Location: Hydrology and Remote Sensing LaboratoryTitle: Evaluating a spatiotemporal shape-matching model for the generation of synthetic high spatiotemporal resolution time series of multiple satellite data
|ZHANG, X. - South Dakota State University|
|WANG, J. - South Dakota State University|
|YE, Y. - South Dakota State University|
Submitted to: International Journal of Applied Earth Observation and Geoinformation
Publication Type: Peer Reviewed Journal
Publication Acceptance Date: 9/12/2021
Publication Date: 9/16/2021
Citation: Zhang, X., Gao, F.N., Wang, J., Ye, Y. 2021. Evaluating a spatiotemporal shape-matching model for the generation of synthetic high spatiotemporal resolution time series of multiple satellite data. International Journal of Applied Earth Observation and Geoinformation. 104:102545. https://doi.org/10.1016/j.jag.2021.102545.
Interpretive Summary: Remote sensing data at high spatial and temporal resolution are required for monitoring crop progress and conditions at the field scale. Data fusion approaches have been developed to fuse remote sensing images from different sensors for generating frequent observations at a high spatial resolution. However, these approaches are challenging to apply in highly heterogeneous areas when the prediction dates are far in the future. This paper presents a novel method to reconstruct the daily 30-m two-band Enhanced Vegetation Index (EVI2) using a Spatiotemporal Shape-Matching Model (SSMM). The SSMM approach was applied in the northeastern United States using 500-m Visible Infrared Imaging Radiometer Suite (VIIRS) data and 30-m Landsat 8 and Sentinel-2 images. Results show that SSMM can effectively generate EVI2 time series for different land cover types and mostly outperform the image pair-based data fusion algorithm. The resulting 30- m EVI2 time-series data would enable accurate crop monitoring at the sub-field to field scale.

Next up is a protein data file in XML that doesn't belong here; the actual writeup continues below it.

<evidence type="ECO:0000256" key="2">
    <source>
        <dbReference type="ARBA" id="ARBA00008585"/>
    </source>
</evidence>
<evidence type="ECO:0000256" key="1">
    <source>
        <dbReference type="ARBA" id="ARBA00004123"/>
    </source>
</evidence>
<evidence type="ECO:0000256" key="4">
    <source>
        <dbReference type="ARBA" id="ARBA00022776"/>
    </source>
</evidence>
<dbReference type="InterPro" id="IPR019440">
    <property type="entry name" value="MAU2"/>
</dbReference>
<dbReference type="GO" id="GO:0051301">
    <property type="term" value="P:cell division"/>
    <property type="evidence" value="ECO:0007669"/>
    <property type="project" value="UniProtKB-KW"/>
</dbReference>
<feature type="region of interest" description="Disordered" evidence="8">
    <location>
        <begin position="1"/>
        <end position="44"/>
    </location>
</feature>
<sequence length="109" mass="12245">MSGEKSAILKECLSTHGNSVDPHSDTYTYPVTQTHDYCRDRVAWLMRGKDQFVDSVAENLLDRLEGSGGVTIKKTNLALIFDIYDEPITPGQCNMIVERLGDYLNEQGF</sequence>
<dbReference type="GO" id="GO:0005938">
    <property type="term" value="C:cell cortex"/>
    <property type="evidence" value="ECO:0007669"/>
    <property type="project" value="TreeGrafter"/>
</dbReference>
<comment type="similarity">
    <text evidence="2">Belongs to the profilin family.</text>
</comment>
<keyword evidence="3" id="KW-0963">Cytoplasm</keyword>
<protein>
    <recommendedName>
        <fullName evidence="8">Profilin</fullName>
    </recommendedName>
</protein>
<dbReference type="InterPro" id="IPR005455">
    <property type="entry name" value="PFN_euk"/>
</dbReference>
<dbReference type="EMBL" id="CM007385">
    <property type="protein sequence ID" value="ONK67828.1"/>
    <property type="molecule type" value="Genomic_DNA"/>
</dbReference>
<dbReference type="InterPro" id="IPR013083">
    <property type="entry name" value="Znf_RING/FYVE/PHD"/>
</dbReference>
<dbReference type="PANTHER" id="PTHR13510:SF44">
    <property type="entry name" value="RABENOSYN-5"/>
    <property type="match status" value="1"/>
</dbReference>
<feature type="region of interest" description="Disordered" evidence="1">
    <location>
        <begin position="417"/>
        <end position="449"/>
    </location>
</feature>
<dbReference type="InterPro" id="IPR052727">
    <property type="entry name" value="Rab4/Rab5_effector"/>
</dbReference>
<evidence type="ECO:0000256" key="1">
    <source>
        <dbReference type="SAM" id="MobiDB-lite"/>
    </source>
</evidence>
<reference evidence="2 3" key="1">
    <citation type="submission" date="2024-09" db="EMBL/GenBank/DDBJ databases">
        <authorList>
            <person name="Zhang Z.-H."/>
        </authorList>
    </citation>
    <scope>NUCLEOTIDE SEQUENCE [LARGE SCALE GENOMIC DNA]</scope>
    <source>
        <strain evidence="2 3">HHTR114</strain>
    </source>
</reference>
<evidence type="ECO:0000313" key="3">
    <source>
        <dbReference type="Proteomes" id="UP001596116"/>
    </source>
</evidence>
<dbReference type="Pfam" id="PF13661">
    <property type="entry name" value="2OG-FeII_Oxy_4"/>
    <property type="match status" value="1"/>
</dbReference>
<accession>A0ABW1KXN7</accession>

Technical Abstract: Time series of high spatiotemporal resolution satellite data has been widely expected to monitor land surface biophysical properties and their seasonal and inter-annul dynamics at field scales. To generate such time series, various algorithms, including one of the most widely used Spatial and Temporal Adaptive Reflectance Fusion Model (STARFM), have been developed to fusion infrequent cloud-free Landsat observations with daily Moderate Resolution Imaging Spectroradiometer (MODIS) observations, which are based on the assumptions that observations from the two sensors are consistent in terms of spatial aggregation and temporal variation. . These assumptions are not always valid in the real world, especially over a complex heterogeneous region. Therefore, this study investigated a Spatiotemporal ShapeMatching Model (SSMM) to generate synthetic time series of high spatiotemporal resolution satellite data. The SSMM, which is conceptually different from the STARFM and STARFM-like approaches, makes full use of all spatiotemporally matched fine and coarse resolution data in an entire time series to establish a temporally uniformed fusion model for a given fine resolution pixel. The SSMM assumes that the temporal shapes of both the fine and coarse resolution time series are similar but their magnitudes and phenological phases could differ largely even for the same vegetation type. This study assessed the capability of the SSMM to generate high spatiotemporal resolution time series of two-band Enhanced Vegetation Index (EVI2). Specifically, we generated the synthetic 30 m time series using the SSMM and STARFM algorithms in the northeastern United States based on 500 m Visible Infrared Imaging Radiometer Suite (VIIRS) data and 30 m Landsat 8 and Sentinel-2 observations. We then evaluated the SSMM-derived 30 m time series across 15 land cover types and various degrees of heterogeneity. The result indicates that the SSMM is able to effectively generate synthetic time series in all different land cover types, which has advantages over the STARFM. Although the SSMM performance is relatively worse in heterogeneous regions, it can explain 82%-91% of variations in 30 m EVI2 time series and produce constant root mean square error (0.053-0.056) across various levels of heterogeneity. Moreover, the SSMM can explain 87%-93% and over 69% of variation in 30 m EVI2 time series, respectively, with the model established using more than 10 pairs and as less as 4 pairs of fine and coarse resolution observations. This suggests that the SSMM is also capable of generating high spatiotemporal resolution time series using historical Landsat time series with limited cloud-free observations.